Each parent could pay £41.51 a day for these teachers to babysit their children. Now how many children do they teach in a day…32? So that’s £41.51 x 32 = £1328.32 a day. However, remember they only work 180 days a year!!! I am not going to pay them for any holidays .LET’S SEE…. That’s £1328.32 X 180= £239,097.60 per year.
Hold on! My calculator needs new batteries. What about those special education teachers and the ones with Master’s degrees? Well, we could pay them minimum wage (£6.90), and just to be fair, round it off to £7.00 an hour. That would be £7.00 X 7 1/2 hours X 32 children X 180 days = £302,400.00 per year. Wait a minute –there’s something wrong here! There sure is! The average teacher’s salary (nationwide) is £25,000.00/180 days = £138.90 per day/ 32 children = £4.34 / 7 1/2 hours = £0.58 per hour per student–a very inexpensive babysitter and they even EDUCATE your kids!) WHAT A DEAL!!!!
(from a post online)
In support of teachers
Whilst it is true that teachers have half-term and end of term breaks. It is grossly unfair and misleading to assume that they have lots of time off. The increased testing and micro management implemented over the years by successive “we know best” Governments has essentially replaced a lot of teaching with a lot of form filling. Something that the bueracrats are attempting to introduce everywhere with their obsession about “outcomes”.
The reposted story above assumes a very unusual day. I am unhappy to report that I know a great many teachers who work at least 12 hours a day often 6 days a week. They are exhausted. This is the experience from top to bottom across the age spectrum.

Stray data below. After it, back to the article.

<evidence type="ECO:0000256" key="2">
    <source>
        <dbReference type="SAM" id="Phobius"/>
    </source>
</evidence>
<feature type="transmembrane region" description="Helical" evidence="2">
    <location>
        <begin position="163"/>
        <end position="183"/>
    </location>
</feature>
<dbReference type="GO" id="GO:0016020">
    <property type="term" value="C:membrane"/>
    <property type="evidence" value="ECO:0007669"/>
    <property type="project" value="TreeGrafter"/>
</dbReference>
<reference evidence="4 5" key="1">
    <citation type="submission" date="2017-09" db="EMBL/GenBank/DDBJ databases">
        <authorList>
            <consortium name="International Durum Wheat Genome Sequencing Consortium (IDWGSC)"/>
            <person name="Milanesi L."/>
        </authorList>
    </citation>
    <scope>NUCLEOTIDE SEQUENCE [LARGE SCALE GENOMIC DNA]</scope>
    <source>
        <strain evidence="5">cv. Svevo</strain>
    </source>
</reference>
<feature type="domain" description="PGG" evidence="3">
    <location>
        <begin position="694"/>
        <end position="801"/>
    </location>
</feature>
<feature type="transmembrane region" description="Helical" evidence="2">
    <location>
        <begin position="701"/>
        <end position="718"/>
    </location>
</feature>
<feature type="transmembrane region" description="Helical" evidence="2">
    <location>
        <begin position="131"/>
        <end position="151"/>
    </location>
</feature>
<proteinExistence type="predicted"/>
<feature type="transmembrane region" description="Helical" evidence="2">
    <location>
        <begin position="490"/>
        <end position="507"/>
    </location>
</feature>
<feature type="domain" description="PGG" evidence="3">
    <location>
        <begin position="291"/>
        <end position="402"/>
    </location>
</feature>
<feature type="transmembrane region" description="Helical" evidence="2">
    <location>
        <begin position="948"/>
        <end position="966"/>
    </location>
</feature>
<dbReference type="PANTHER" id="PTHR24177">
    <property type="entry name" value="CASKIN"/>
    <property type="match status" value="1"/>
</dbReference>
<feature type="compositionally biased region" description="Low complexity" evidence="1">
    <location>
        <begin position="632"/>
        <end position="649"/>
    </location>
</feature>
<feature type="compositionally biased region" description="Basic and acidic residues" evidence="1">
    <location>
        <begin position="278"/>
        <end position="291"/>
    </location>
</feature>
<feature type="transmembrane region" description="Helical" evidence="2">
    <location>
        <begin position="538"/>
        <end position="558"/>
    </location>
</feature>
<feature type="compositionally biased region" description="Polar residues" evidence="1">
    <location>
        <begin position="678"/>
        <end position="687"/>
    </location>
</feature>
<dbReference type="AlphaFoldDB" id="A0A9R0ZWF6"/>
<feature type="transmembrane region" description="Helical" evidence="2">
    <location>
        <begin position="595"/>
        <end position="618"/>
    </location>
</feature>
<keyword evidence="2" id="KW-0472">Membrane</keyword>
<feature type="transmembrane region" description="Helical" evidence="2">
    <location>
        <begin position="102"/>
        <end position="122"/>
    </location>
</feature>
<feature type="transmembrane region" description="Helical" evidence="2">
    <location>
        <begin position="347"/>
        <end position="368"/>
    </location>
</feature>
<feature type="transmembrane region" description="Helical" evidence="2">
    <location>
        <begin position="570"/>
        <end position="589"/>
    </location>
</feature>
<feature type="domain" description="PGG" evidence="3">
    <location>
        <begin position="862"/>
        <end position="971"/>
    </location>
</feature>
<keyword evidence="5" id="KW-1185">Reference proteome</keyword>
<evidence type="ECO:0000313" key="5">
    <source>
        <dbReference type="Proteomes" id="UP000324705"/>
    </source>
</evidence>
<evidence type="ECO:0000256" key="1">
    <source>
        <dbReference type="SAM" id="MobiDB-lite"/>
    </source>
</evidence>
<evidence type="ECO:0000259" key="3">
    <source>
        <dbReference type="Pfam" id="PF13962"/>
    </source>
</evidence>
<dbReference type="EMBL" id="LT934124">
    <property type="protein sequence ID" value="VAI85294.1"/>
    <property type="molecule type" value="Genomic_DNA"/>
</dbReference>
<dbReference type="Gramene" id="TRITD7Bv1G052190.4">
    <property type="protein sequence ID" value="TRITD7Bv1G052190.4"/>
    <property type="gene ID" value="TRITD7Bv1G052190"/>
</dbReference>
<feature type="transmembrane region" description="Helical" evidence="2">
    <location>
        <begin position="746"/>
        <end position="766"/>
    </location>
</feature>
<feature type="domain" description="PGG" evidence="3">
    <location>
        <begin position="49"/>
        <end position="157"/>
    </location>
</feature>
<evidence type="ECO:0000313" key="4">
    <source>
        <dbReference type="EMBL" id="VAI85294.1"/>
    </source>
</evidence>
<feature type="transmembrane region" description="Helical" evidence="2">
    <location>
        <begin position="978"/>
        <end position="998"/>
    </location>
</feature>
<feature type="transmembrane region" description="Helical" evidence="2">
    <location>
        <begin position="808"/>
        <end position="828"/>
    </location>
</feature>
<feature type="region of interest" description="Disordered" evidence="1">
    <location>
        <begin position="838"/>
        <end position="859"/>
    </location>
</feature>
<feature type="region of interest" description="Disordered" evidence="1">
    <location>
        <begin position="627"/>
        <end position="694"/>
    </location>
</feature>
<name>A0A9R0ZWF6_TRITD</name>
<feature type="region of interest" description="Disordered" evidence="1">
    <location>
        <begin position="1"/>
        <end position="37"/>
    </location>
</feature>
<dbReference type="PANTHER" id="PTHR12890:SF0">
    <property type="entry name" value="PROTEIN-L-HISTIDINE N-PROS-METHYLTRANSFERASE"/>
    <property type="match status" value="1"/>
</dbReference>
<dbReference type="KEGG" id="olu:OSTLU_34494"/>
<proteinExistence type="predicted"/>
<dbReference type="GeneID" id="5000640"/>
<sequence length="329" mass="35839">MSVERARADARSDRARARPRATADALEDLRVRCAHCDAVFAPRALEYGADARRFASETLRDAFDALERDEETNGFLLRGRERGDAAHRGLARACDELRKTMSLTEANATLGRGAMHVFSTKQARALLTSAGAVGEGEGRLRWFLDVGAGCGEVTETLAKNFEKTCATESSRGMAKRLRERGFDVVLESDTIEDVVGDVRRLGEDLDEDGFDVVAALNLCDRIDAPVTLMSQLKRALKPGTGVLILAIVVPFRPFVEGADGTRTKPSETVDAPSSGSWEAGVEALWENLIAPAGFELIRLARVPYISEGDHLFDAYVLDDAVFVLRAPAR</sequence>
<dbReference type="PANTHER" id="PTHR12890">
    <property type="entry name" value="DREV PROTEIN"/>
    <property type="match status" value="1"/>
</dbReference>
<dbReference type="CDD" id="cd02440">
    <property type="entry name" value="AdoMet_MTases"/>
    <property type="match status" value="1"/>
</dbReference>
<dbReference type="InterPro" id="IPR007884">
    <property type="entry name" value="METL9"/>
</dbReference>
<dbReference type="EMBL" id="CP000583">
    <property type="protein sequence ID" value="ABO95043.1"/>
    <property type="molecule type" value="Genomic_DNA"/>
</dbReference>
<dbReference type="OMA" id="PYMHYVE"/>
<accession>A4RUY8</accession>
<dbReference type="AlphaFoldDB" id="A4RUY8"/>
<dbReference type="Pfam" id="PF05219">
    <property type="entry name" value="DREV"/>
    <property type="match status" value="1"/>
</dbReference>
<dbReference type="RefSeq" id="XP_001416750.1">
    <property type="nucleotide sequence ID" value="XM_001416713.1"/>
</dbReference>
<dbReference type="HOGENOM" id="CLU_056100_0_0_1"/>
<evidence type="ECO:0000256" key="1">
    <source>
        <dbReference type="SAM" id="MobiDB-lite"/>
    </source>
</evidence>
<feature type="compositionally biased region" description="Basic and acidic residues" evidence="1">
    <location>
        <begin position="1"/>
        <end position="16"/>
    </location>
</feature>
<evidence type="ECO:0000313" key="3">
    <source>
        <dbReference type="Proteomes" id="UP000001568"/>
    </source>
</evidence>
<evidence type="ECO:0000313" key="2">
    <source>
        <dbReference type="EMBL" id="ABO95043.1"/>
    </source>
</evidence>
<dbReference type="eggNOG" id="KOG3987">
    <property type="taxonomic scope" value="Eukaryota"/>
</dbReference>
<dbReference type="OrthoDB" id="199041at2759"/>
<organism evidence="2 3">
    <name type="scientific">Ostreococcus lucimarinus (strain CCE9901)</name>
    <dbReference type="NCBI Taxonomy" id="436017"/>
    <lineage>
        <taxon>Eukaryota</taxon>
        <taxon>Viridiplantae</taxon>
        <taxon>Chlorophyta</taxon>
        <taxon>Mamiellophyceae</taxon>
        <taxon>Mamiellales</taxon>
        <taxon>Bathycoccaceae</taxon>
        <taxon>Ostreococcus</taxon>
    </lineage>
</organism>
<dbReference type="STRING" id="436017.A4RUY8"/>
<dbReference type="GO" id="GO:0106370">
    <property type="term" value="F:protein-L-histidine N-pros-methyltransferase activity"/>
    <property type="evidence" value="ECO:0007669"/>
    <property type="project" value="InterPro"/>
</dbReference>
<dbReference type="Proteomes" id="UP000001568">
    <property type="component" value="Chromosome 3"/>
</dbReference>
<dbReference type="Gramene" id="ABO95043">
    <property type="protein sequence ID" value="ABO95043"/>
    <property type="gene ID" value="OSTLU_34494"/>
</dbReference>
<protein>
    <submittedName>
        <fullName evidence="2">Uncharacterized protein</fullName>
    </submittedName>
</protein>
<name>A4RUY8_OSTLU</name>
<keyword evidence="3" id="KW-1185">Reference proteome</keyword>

I appreciate that the reposted story is only one way of considering the numbers. There are many costs in running a school, not simply the cost of each teacher.
Let me pose a question. If we actually believe the experts who tell us that the formative years are the most important to “personhood” which has a life-long impact on citizenship, the ability to be part of a community that thinks and acts beyond self; shouldn’t we be investing in children and those that inspire and encourage them for the greater good. After all, these children will grow up to one day govern, pose and vote on laws about social policy, including whether you are cared for or dispatched early to make way for the new (which makes more “economic sense”).
Of course the same could be said of many aspects of our “State employees” – doctors, nurses, firemen, police and so on. The constant undervaluing and bogus attempts to apply market values to everything is utterly flawed.
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